Shooter Jennings is a rich kid who hates Los Angeles—what a boring, played-out concept. But the son of Waylon and Jessi Colter also knows the outlaw aesthetic his folks brought with them to Nashville a long time back. Nashville, the kid will tell you, is home. Doesn’t matter, though, when he’s up to his eyeballs in phony-baloney Hollywood romance; the album, then, is another pop exercise in looking back to look past the shit. He dedicates considerable time on his solo debut, cleverly titled Put the O Back in Country, name-checking all the forebears and reviving his daddy’s trademark thump and bump. Curiously, though, Shooter is best as a more orthodox rocker, when he doesn’t try to live up to his last name and takes the “o” back out and drops the “ry.” The V-neck guitar stuff here (“Southern Comfort,” “Steady at the Wheel,” “Daddy’s Farm”) is great, as are the big, lofty ballad with strings (“The Letter”) and the huge, summer classic-rock single (“Fourth of July”). He’s more of a child of Johnny Cougar and the Van Zants than he hopes we believe.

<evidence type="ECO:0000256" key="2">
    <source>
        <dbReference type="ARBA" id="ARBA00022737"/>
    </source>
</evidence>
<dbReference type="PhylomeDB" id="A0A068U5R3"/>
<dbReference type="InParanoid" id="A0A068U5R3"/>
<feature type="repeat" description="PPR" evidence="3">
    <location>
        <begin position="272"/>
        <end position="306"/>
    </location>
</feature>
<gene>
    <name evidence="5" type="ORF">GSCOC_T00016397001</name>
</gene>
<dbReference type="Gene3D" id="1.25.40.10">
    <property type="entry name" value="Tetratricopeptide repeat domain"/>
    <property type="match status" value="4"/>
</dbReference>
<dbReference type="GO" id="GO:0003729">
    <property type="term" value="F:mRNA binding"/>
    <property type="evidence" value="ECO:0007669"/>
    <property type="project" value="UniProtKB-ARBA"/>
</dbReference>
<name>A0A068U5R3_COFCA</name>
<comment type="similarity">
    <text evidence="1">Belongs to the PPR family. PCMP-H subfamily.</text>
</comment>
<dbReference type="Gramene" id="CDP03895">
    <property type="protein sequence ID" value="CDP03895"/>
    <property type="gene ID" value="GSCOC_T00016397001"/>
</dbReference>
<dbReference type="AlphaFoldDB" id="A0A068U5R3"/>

In contrast, the only thing—via their much publicized bio—we can confidently comprehend about Kings of Leon’s own Tennessee-bred DNA is that they were raised in a traveling fire-and-brimstone ministry. Perhaps that’s not Shooter-sized privilege, but it’s also not a bad shoulder-chip to have. Yet, past the quartet’s compelling moral conflict (witness the drunk, dirty statutory rape on album opener “Slow Night, So Long”), who knows what the fuck influences these dudes on Aha Shake Heartbreak, their second outing. Their songs are disposable train wrecks, ugly music from handsome guys (that must be the reason everyone seems to care so much, right?). They spring their weirdness from all over the place—an exaggerated Southern drawl here, a melodic Television lead line there, ambient keys for no reason halfway through. It’s all anchored by a rhythm section that’s wonderful in its pure sloppiness, as if Bassist and Drummer Followill have no idea what song Chops and Marble Mouth Followill are really playing. Only once do the Kings offer an identity worth bugging out in a club over, on the reckless and fantastic “Taper Jean Girl.” The rest of the time, it all seems more confused and cynically gimmicked than inspired—kind of like a Pentecostal preacher, come to think of it.